Dan Doetzel represented the employer, Keystone Steel and Wire Company in this discharge arbitration case. The employer, in accordance with its rights under the collective bargaining agreement, required grievant to perform overtime. The grievant, indicating he had a job interview, refused to work the required overtime. The grievant's supervisor warned him that this excuse was not sufficient and he would be charged with insubordination if he left under those circumstances. The grievant punched out and left work anyway. Arbitrator Jack P. Cerone found that the company had previously been lenient in merely suspending the grievant in connection with prior misconduct. In light of grievant's record of infractions, the arbitrator ruled in favor of the company, stating, "The Company doesn't have to tolerate unacceptable behavior multiple times before it imposes severe discipline." The grievance was denied in its entirety. Link to copy of decision (PDF file).

Keystone Steel and Wire Company and Independent Steel Workers' Alliance, Grievance No. 03W-BW-27 (2007).

Dan Doetzel represented the employer in this arbitration case brought pursuant to the parties' collective bargaining agreement. The grievant challenged the employer's decision to discharge him for falsifying the reason for his absence. When grievant called off sick from work, he presented a doctor's note, but was confronted by his foreman when his picture appeared in a local newspaper. The article identified grievant by name, age and picture as among several men sharing a jug of wine and ice-fishing on the day the grievant was out sick. The grievant denied that he was the individual portrayed in the article, but the arbitrator, Vickie Peterson Cohn, found the Company's investigation and testimony legitimate, and the grievant's "incredulous theories and changing stories" unbelievable. The grievance was denied. Link to copy of decision (PDF file).

Keystone Steel and Wire Company and Independent Steel Workers' Alliance, Grievance No. 04W-FAB-94 (2006).

Andy Martone represented the employer, Keystone Steel and Wire Company in this discharge arbitration case under the collective bargaining agreement. The employer discharged the grievant for falsifying his time card. Arbitrator Katherine Gerstenberger found the grievant's testimony was not credible and that he intended to deceive the employer when he altered and submitted his time card without the authorization or knowledge of his supervisor. Link to copy of decision (PDF file).

University Forest Manor L.L.C. and Service Employees Int'l Union, Local 2000, 2005 WL 2977589 (2005).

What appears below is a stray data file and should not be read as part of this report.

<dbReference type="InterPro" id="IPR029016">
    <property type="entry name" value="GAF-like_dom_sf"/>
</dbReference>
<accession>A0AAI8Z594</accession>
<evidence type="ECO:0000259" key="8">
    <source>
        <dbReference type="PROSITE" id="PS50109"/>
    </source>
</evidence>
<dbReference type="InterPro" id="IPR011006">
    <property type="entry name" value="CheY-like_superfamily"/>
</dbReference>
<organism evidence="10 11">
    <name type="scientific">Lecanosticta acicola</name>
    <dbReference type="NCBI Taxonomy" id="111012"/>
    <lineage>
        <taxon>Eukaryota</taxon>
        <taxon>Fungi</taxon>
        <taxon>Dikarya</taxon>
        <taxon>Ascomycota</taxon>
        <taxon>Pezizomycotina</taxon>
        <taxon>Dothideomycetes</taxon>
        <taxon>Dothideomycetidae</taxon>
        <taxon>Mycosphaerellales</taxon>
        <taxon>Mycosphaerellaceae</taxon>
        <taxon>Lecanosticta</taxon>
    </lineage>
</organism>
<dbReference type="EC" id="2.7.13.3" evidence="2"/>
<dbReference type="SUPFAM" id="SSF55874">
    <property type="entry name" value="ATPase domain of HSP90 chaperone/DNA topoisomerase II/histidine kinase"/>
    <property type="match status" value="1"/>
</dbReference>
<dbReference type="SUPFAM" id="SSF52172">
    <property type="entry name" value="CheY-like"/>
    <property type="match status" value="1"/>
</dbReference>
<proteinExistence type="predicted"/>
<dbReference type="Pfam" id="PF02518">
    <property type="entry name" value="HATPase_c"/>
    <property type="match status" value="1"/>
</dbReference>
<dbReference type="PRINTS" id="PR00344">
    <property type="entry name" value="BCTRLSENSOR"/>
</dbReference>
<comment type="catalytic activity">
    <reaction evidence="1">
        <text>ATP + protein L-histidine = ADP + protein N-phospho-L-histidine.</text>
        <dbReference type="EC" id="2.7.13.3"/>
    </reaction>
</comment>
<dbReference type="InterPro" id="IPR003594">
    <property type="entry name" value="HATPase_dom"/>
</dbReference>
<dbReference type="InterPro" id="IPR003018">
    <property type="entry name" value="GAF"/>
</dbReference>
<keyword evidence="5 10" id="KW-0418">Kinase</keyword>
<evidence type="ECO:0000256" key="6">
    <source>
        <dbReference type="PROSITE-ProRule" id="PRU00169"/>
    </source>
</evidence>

Andy Martone represented University Forest Manor L.L.C. in this discharge arbitration case under the parties' collective bargaining agreement. The employee, a union steward, contended that the employer did not have just cause to discharge her for insubordination, that the employer retaliated against her for her union activities, and that the employer denied the grievant her Weingarten rights. Arbitrator Mark W. Suardi denied the grievance. The arbitrator found the supervisor's testimony more credible and found no evidence that the employer retaliated against the employee for any union activity. Further, the arbitrator agreed with the employer's position that the grievant's Weingarten rights were not violated. Reprinted from Westlaw with permission of Thompson/West (PDF file).

Agency for Community Transit and Service Employees Int'l Union, Local 1 (August 12, 2005).

Andy Martone represented the employer, Agency for Community Transit, in this discharge case involving the interpretation of the Company's Accident Policy. Arbitrator Horn found the Company had just cause to discharge the grievant for causing a preventable accident.Link to copy of decision (PDF file).

Christy Minerals, LLC and Steelworkers Local No. 790-02, FMCS No. 05-0420-55235-7 (2005).

Andy Martone represented Christy Minerals in this arbitration case in which the Union challenged the Company's implementation of a work rule requiring employees to clock out for breaks and meals and when leaving for personal reasons. Arbitrator Erbs upheld the Company's right to make the work rule at issue and rejected the Union's past practice claim and its contention that the Company was required to negotiate.Link to copy of decision (PDF file).